African Diplomat Denied Service in Raleigh, 1963

A story in The Technician covering the Brooks-Lowenstein incident. Image from NCSU Libraries.

On April 30, 1963, Angie Brooks and Allard Lowenstein attempted to have lunch together at two restaurants in downtown Raleigh but were denied service because Brooks was African.

Brooks, Liberia’s United Nations ambassador and a Shaw University graduate, was in Raleigh to deliver a speech at N.C. State University. After the speech, Allard Lowenstein, then a professor at the university, invited the ambassador to lunch.

The pair, with a few students in tow, visited the S & W Cafeteria and Sir Walter Coffee Shop in downtown Raleigh. Despite her diplomatic credentials, Brooks was refused service at both establishments. In fact, the manager at the coffee shop went so far as to say that he would not serve Brooks, but could offer her a job as a cook or a waitress.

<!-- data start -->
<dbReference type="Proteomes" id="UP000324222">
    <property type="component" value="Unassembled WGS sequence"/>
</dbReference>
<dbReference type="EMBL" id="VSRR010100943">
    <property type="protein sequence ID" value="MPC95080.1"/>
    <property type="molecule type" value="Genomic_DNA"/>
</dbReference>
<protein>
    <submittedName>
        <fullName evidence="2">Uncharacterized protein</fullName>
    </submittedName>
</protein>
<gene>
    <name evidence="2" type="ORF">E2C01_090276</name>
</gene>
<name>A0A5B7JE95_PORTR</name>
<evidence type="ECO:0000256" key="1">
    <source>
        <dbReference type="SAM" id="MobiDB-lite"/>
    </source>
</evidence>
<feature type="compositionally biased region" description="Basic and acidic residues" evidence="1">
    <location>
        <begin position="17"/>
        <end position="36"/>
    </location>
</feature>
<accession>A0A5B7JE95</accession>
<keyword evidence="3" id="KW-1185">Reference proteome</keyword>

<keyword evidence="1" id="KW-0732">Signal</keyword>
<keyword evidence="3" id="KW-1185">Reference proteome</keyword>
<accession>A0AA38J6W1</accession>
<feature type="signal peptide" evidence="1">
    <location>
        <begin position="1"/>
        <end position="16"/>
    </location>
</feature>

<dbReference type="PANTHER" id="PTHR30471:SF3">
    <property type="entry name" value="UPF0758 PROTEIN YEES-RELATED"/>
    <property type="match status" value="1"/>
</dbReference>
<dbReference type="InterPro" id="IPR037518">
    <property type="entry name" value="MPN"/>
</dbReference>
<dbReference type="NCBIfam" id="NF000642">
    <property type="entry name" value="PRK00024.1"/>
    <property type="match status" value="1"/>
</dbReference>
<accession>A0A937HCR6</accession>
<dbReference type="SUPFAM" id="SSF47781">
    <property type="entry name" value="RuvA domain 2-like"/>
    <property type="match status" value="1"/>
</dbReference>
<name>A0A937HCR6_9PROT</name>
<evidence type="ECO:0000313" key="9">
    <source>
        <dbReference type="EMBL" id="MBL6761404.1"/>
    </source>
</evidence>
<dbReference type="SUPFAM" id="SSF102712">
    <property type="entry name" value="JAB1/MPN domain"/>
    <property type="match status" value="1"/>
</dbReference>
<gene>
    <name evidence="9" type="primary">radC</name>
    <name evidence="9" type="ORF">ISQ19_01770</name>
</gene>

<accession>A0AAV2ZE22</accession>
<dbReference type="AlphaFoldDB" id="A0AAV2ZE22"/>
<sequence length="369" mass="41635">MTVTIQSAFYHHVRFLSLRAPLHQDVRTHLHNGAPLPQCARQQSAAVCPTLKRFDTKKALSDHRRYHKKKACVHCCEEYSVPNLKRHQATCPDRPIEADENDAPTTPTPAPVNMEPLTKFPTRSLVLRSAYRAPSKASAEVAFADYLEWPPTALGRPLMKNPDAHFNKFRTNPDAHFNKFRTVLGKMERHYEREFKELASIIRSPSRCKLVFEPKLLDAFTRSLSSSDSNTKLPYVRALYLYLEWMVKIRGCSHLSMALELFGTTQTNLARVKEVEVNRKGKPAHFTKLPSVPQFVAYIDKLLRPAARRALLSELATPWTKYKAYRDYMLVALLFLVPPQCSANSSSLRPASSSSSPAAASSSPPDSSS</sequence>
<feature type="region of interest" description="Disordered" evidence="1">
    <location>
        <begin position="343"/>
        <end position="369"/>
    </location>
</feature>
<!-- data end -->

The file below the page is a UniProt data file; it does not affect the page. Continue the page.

Angie Brooks when she was president of the United Nations General Assembly.The press was on hand to report the story. The incident brought national attention to North Carolina, and Gov. Terry Sanford issued an apology to Brooks on behalf of the state. Since Lowenstein chose restaurants that were frequented by state officials, many believed he was an agitator who wanted to stir up controversy. Although he was aware that the establishments were segregated, he denied staging the event.

Other related resources:

  • Images related to civil rights from the State Archives

For more about North Carolina’s history, arts and culture, visit Cultural Resources online. To receive these updates automatically each day, make sure you subscribe by email using the box on the right, and follow us on FacebookTwitter and Pinterest.

This Day Categorization: